“Scientists in some fields have convinced themselves they can quantify the unquantifiable. They believe hideously complex human emotions can be adequately represented on scales of 1 to 5 (or some other bounds). For instance, on a scale of -4 to 4, how much do you agree with the statement, ‘There exists an all-powerful, all-knowing, loving God’? Before you answer, consider. Is the distance in belief from 3 to 4 the same as it is from 2 to 3, and from 1 to 2, and so on? Are these distances exactly the same in all people? What happens if the scale were to be changed from -4 to 4 to one from 1 to 9, which is the same length? Would the results be the same? Does everybody agree on the precise definitions of ‘all-powerful,’ ‘all-knowing’ and so on?”

Many articles related to this study carry titles such as “Directing Magnetic Energy Into The Brain Can Reduce Belief In God, Prejudice Toward Immigrants”, “Scientists reduce belief in God by shutting down the brain’s medial frontal cortex,” and the far more on-the-nose “Scientists Claim Zapping Brains with Magnets Can Treat Belief in God”.

All of this may leave the reader with the general impression that the subjects were temporarily converted into atheists by the treatment. However, if one looks at the methodology, this is not at all what happened. People either believe in God or they do not. If the study read "33% of the subjects reported no longer believing in God," this would be a fairly astounding change to occur in one "treatment." But in most articles reporting on this finding, the wording reads "subjects reported a 33% decrease in their beliefs in God." This type of rhetoric has a tendency to be misleading. Since the heart of the test was related to detecting problems and seeking solutions, presumably dampening this section of the brain would have made anyone feel less threatened by things that otherwise made them uncomfortable. Under the same treatment, atheist extremists would have felt less threatened by religious fundamentalists, and arachnophobes would have felt less inclined to reach for the bug spray when an eight-legged critter manifested itself.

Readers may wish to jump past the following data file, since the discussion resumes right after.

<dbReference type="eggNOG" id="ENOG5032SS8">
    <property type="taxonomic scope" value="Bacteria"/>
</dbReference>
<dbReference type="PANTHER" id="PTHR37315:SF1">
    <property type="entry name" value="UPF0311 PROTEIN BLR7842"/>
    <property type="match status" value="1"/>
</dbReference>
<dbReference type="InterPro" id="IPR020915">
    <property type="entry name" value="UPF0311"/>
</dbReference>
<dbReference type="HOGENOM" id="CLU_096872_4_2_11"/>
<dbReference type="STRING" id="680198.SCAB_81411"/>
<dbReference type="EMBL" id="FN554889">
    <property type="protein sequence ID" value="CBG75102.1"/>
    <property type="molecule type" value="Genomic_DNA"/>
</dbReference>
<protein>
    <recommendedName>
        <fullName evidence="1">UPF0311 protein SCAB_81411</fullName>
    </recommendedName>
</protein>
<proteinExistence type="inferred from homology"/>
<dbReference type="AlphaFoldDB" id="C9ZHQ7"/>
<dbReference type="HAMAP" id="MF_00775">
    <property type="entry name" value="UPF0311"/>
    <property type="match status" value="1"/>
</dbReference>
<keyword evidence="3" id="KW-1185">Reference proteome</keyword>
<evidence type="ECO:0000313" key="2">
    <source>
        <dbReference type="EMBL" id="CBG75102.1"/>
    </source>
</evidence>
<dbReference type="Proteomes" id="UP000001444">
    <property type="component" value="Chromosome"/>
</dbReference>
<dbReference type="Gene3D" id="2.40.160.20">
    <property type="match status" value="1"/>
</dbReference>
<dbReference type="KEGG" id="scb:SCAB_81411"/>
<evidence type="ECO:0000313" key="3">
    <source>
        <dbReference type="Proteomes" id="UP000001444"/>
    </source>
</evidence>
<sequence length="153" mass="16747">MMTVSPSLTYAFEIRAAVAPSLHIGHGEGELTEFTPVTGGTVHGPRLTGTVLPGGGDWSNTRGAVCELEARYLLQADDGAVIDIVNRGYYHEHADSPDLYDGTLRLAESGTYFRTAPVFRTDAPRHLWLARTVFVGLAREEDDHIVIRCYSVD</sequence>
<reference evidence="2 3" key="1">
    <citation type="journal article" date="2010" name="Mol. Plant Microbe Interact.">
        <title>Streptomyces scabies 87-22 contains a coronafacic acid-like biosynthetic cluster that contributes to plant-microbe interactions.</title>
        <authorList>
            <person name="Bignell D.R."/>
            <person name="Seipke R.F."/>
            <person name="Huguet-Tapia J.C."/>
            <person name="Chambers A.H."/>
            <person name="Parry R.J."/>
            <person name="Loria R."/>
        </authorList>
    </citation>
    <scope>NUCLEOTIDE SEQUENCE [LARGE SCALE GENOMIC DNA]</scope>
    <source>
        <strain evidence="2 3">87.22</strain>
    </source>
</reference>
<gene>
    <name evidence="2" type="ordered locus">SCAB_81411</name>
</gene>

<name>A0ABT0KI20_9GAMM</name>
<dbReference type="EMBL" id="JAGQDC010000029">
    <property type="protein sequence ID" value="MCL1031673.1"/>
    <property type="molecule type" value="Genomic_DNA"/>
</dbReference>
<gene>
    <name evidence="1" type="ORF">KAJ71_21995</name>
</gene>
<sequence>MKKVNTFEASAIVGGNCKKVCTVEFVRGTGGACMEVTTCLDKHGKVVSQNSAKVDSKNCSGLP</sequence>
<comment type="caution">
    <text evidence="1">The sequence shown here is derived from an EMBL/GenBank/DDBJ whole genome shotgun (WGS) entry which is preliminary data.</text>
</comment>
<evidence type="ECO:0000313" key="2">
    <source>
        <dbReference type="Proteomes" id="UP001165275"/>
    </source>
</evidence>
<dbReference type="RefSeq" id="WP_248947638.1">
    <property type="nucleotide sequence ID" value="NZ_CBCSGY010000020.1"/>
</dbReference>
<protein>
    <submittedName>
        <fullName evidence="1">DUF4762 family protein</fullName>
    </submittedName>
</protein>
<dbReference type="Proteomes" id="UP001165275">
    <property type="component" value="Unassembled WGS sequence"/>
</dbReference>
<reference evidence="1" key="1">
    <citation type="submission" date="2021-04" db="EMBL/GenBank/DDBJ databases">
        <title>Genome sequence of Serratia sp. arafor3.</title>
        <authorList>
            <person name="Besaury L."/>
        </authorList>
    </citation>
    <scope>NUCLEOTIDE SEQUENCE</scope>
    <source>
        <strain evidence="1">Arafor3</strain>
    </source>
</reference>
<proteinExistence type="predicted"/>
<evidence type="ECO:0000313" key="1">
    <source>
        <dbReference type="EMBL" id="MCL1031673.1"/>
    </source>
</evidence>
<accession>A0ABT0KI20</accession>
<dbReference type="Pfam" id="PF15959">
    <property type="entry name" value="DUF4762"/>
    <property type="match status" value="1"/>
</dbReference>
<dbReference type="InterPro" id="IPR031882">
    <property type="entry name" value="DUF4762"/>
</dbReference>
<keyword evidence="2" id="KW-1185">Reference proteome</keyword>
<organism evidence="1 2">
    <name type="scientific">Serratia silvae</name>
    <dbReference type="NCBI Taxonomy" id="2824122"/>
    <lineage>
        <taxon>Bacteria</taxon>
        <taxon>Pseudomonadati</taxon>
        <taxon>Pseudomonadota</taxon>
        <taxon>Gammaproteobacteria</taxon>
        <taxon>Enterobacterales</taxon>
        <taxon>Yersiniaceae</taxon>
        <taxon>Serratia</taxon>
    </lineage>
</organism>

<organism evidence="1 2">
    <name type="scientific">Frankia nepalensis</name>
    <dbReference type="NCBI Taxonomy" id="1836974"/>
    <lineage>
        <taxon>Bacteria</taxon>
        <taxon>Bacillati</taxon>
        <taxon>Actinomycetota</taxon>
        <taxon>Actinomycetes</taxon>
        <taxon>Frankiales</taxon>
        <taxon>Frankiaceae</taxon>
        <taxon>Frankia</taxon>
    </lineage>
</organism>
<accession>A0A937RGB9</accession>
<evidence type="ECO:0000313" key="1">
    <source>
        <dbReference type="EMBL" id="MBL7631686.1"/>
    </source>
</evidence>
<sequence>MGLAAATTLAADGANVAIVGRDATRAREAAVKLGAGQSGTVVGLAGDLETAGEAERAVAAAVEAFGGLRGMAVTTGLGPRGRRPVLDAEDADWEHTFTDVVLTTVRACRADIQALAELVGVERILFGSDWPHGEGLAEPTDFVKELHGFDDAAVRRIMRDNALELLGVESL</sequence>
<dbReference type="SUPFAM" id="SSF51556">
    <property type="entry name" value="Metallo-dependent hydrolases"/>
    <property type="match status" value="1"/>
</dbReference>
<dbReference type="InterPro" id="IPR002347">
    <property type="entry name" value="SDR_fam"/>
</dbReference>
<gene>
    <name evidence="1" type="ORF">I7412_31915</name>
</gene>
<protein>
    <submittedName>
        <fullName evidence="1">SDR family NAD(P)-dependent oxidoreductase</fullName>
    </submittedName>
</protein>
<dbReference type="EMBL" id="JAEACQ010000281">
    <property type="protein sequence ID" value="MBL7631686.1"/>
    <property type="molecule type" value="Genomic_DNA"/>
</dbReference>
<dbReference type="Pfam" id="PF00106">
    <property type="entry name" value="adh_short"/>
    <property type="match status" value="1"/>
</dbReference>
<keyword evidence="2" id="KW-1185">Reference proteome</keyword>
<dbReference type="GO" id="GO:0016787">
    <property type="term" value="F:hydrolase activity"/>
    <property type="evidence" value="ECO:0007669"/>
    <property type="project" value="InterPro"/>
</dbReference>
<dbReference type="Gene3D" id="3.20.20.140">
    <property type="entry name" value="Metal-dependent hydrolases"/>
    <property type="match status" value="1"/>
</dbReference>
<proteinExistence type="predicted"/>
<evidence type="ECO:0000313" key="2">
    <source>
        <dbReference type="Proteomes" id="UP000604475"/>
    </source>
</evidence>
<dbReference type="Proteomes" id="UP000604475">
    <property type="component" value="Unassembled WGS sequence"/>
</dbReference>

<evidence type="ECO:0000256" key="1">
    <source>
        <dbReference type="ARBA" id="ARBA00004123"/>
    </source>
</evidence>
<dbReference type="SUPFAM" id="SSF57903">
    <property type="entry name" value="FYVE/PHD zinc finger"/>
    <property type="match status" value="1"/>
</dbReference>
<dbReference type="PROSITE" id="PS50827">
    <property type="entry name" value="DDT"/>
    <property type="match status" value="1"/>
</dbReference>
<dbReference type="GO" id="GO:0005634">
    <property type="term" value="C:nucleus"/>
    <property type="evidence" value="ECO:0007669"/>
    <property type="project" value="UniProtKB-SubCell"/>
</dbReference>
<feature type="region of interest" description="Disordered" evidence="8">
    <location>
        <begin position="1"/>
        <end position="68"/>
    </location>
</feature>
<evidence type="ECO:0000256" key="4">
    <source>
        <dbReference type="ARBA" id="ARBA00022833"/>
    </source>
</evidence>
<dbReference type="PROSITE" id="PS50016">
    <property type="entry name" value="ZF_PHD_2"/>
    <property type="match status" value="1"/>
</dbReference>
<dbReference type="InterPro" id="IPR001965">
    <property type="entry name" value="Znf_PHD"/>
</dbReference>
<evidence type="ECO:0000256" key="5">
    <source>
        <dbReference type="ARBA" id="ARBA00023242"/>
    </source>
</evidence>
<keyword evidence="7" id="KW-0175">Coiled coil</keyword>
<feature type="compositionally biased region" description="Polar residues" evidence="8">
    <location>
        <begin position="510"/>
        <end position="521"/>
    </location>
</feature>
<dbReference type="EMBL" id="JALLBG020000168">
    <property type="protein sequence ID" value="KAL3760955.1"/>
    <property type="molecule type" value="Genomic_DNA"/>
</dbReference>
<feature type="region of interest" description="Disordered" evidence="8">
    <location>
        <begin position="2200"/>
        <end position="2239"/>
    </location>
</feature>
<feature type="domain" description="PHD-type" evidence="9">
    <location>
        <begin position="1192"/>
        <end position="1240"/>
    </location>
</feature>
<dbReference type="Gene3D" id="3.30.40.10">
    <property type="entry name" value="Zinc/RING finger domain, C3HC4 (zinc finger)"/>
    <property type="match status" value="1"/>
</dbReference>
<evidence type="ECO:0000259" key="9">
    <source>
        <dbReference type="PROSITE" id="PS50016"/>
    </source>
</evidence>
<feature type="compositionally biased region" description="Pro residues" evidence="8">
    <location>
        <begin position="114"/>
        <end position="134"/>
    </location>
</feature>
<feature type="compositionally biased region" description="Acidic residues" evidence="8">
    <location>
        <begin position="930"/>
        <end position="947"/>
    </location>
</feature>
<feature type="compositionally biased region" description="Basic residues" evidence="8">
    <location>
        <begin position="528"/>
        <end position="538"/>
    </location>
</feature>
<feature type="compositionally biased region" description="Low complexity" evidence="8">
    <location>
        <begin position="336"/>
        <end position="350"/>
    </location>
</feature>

Ultimately, though, whether or not one can come up with some sort of treatment which can artificially rid people of their beliefs in God, this does not become an argument against the existence of that same God. Nor does it imply that such a treatment ought to be used against people.


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    • Oztinato profile image

      Oztinato 22 months ago from Australia

      Paladin

      you are resenting my argument here that using magnets to get rid of god is utterly ridiculous. That is my argument and I stick by it. It's obvious the hub author doesn't think much of magnetic God eradication.

      I am not accusing anyone of being a flaming troll just because they disagree with me!!

      If people don't like comments they delete them. Period. Hub rules.

    • Paladin_ profile image

      Paladin_ 22 months ago from Michigan, USA

      Oz/Troll, I'm sure Joel can judge for himself the nature of your behavior here. And I'm certain he prefers actual discourse to me sniping with some immature child, so I'm not going to bog down his hub with any more of this.

      So unless someone wishes discuss points actually RELEVANT to this hub, these will be my final words here:

      Assuming you're not lying, I'll be more than happy to cooperate with the HubPages administrators if they decide to follow up on your silly accusations. Perhaps, once I've shown them your history of behavior over the last few months, we'll finally be rid of you once and for all!

    • Oztinato profile image

      Oztinato 22 months ago from Australia

      Paladin